Clinical question: Does prompting hospitalists during interdisciplinary rounds to discontinue lab orders on patients nearing discharge result in a decrease in lab testing?
Background: The Society of Hospital Medicine, as part of the Choosing Wisely campaign, has recommended against “repetitive complete blood count and chemistry testing in the face of clinical and lab stability.” Repeated phlebotomy has been shown to increase iatrogenic anemia and patient discomfort. While past interventions have been effective in decreasing lab testing, this study focused on identifying and intervening on patients who were clinically stable and nearing discharge.
Study design: Prospective, observational study.
Setting: Tertiary care teaching hospital in New York.
Synopsis: As part of structured, bedside, interdisciplinary rounds, over the course of a year, this study incorporated an inquiry to identify patients who were likely to be discharged in the next 24-48 hours; the unit medical director or nurse manager then prompted staff to discontinue labs for these patients when appropriate. This was supplemented by education of clinicians and regular review of lab utilization data with hospitalists.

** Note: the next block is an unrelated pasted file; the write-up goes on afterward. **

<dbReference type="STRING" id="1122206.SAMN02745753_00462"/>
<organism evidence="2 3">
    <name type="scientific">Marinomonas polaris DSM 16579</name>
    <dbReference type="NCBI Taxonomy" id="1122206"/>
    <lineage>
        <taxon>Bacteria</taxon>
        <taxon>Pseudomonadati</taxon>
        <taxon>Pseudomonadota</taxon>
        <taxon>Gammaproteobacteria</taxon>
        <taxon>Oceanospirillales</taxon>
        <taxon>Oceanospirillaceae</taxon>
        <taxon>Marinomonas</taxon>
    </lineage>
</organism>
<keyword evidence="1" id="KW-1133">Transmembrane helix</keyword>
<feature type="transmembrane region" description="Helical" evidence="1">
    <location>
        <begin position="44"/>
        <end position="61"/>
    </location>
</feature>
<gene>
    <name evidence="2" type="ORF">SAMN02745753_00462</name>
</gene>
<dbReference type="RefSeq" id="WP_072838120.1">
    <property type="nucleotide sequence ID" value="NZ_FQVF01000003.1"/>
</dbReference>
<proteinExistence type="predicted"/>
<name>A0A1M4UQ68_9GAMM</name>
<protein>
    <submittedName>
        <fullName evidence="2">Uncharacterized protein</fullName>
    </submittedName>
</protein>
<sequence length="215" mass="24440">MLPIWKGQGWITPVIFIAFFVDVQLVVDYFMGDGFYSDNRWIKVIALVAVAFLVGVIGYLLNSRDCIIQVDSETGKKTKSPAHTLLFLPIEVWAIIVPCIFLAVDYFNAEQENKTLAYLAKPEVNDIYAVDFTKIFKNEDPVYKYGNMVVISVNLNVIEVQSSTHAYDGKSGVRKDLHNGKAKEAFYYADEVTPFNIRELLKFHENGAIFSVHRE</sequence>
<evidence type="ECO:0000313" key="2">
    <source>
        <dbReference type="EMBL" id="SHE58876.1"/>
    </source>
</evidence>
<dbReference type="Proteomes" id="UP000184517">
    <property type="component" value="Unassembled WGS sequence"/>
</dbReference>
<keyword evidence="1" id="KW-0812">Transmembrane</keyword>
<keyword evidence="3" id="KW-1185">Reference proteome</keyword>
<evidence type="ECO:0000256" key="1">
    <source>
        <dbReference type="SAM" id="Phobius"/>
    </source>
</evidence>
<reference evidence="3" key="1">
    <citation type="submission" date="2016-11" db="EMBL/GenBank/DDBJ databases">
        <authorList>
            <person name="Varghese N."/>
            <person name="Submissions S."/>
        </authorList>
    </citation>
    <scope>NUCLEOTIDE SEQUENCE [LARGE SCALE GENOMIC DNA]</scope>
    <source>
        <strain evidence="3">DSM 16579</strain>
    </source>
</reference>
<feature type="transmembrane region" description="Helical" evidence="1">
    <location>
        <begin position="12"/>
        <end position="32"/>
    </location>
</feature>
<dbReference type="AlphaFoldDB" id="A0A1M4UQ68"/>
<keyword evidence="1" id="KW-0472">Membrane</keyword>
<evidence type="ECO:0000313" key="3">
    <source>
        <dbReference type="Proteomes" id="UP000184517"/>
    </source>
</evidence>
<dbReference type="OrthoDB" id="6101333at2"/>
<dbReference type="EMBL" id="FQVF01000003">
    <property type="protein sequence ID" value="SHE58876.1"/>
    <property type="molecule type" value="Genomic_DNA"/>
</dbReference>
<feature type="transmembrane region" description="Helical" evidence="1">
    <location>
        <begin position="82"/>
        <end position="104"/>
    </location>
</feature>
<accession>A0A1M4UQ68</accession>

The percentage of patients with labs ordered in the 24 hours prior to discharge decreased from 50.1% in the preintervention period to 34.5% in the postintervention period (P = .004). The number of labs ordered per patient-day dropped from 1.96 to 1.83 (P = .01).
Bottom line: An intervention with prompting during structured interdisciplinary rounds decreased the frequency of labs ordered for patients nearing hospital discharge.
Citation: Tsega S et al. Bedside assessment of the necessity of daily lab testing for patients nearing discharge.
Dr. Huang is associate chief of the division of hospital medicine at UC San Diego Health and an associate professor of medicine at the University of California, San Diego.